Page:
Monday, 30 May 2011

Japan World Cup 2

I love the off-the-wall style of some Japanese games. From the genius of Katamari Damacy, to the madness of Muscle March, there's always something to make me grin from ear-to-ear.

So when I discovered Japan World Cup 2, I fell in love with it straight away. It's nothing more than a browser-based betting game, where the player places cash on the animal of their choice in the hope of it crossing the line first. But rather than taking things seriously, Japan World Cup 2 is completely bonkers - and it's doubtful you'll care who wins the race, such is the lunacy of the furlong fun.

There's a bit of Japanese text to wade through, but setting up a race is fairly straightforward and it's well worth the effort.

Click here to experience the deliciously over-the-top madness.

Monday, 2 May 2011

Mos Speedrun - iPhone/iPad

Super Meat Boy's old school platform action impressed everyone who played it last year. Fast-paced and rock hard, it was a breath of fresh air in a marketplace crammed with mindless shooters.

The development team at Glasgow-based developer Physmo were clearly inspired by the title, as Mos Speedrun tips its cap to Team Meat's creation, although it is certainly more forgiving than Meat Boy's perilous quest.

Mos Speedrun takes place over 20 levels, each with four goals to accomplish: Getting to the end of the level in one piece, doing it within a time limit, collecting all the golden coins and finding a secret hidden skull.

Controlling insect girl Mos - who can be kitted out in a range of adorable outfits - is straightforward, with just left, right and jump used. But don't be deceived by this simplicity - Mos Speedrun is a devilish game, where one mistake will scupper your chances of success.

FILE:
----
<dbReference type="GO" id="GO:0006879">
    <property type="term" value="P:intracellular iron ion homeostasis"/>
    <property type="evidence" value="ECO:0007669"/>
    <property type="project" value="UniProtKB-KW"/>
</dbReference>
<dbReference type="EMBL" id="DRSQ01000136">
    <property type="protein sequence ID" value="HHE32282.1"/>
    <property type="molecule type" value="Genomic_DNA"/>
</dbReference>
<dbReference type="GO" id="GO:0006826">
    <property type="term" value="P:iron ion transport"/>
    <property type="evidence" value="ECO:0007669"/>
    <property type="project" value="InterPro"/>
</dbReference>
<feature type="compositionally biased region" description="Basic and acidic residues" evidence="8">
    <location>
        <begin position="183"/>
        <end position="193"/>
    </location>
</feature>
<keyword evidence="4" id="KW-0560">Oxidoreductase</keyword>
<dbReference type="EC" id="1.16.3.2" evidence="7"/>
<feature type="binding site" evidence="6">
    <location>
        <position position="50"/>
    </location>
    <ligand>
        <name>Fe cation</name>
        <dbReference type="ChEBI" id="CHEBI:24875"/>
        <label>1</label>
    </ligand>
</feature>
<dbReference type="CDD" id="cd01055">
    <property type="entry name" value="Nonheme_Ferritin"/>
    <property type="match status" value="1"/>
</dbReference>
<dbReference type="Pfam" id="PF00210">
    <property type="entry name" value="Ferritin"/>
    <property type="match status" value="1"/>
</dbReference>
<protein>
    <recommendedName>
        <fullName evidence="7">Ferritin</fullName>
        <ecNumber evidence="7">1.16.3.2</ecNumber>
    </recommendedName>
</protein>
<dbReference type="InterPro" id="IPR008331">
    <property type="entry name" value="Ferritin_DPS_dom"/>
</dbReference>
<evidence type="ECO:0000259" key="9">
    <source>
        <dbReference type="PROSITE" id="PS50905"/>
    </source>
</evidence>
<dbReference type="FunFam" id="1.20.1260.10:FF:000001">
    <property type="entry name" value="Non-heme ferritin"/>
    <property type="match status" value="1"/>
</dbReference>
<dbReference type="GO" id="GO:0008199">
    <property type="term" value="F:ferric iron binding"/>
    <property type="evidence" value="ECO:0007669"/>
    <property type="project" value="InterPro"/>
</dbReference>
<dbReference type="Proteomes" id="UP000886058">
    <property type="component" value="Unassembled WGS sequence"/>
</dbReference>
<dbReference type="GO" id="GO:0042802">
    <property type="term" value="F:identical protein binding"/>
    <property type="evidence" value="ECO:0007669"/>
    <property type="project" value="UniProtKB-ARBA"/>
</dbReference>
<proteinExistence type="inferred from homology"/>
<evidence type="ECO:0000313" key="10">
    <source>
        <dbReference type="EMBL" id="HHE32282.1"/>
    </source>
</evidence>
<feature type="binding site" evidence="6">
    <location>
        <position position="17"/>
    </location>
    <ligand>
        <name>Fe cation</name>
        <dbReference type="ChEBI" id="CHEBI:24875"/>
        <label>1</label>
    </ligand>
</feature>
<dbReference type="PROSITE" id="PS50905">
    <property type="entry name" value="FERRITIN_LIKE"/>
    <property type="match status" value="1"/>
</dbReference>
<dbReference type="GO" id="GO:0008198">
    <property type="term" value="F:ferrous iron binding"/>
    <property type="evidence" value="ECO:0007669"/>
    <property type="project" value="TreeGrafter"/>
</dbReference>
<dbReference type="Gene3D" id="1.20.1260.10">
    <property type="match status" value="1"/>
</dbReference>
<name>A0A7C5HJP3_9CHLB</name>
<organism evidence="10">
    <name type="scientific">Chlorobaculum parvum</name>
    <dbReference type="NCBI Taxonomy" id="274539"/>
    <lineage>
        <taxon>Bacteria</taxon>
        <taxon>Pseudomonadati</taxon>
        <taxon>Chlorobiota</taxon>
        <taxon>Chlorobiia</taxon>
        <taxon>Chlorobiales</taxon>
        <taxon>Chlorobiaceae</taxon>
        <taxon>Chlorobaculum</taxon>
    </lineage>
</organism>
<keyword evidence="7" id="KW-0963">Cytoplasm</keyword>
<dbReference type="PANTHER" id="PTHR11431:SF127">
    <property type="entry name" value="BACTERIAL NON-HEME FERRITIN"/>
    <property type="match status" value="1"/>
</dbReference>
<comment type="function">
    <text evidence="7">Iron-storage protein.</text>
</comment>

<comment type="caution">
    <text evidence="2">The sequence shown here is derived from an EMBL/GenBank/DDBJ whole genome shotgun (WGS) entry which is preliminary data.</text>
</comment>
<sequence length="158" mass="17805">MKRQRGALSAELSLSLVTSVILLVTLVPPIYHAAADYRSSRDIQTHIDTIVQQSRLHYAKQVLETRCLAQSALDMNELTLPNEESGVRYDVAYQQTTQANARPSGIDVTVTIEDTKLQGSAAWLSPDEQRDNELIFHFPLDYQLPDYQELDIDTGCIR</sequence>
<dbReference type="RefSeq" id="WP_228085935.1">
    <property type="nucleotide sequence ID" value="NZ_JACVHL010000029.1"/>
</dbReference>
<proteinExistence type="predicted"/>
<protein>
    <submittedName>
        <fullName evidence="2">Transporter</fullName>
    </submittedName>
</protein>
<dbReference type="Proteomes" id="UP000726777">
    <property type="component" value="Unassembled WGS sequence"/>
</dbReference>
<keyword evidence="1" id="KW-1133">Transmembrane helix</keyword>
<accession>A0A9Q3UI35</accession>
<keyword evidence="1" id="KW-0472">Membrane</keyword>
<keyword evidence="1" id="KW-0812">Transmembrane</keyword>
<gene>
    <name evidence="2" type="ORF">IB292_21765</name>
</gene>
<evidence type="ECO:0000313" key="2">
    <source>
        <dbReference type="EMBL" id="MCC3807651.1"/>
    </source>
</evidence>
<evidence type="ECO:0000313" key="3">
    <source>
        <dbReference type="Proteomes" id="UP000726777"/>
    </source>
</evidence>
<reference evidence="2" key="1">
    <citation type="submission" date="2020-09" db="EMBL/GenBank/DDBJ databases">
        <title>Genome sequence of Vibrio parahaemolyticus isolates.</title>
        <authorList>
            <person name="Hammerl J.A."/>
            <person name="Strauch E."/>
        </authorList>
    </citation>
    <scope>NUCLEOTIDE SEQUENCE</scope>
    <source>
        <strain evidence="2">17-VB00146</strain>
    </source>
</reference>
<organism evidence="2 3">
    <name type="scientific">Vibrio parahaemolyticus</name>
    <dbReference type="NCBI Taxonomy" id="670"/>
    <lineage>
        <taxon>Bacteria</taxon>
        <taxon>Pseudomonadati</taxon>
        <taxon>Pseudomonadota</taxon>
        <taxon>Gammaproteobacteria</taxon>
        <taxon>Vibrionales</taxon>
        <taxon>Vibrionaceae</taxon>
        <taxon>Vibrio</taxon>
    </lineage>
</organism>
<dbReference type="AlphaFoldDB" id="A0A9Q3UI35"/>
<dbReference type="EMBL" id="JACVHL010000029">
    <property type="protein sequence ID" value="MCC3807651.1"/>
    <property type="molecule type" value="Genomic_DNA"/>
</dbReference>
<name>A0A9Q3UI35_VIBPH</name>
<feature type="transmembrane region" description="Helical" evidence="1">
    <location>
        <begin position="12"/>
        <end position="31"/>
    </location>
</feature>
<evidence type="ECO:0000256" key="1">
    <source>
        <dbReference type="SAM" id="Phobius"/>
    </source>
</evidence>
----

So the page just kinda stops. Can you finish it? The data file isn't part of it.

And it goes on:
Every time Mos tragically impales herself on spikes, drowns, burns in molten lava or meets her maker at the hands of shuffling zombies, a replay ghost materialises and leaps away showing you where Mos met her untimely death.

Struggle with a level, and ghosts fill the scrolling landscape, reminding the player of their past mistakes. It's a lovely inclusion and it's an amusing little feature which only adds to Mos Speedrun's delightful charm.

Controls on both iPhone and iPad are almost perfect - something which can't be said of many platform games using touch screen controls - and they have to be, as rampaging through the levels in a bid to post the fastest time is what the game is all about.

Visuals have a delightful retro flavour, with each level lovingly detailed with old school appeal, while the glorious chip tune soundtrack by Je mappelle is pitch perfect.

The only real downside to the game is the lack of levels but as Physmo say more will be released, that small problem will be rectified soon. For just £1.19, Mos Speedrun is a must-have title and one of the freshest experiences currently on Apple devices.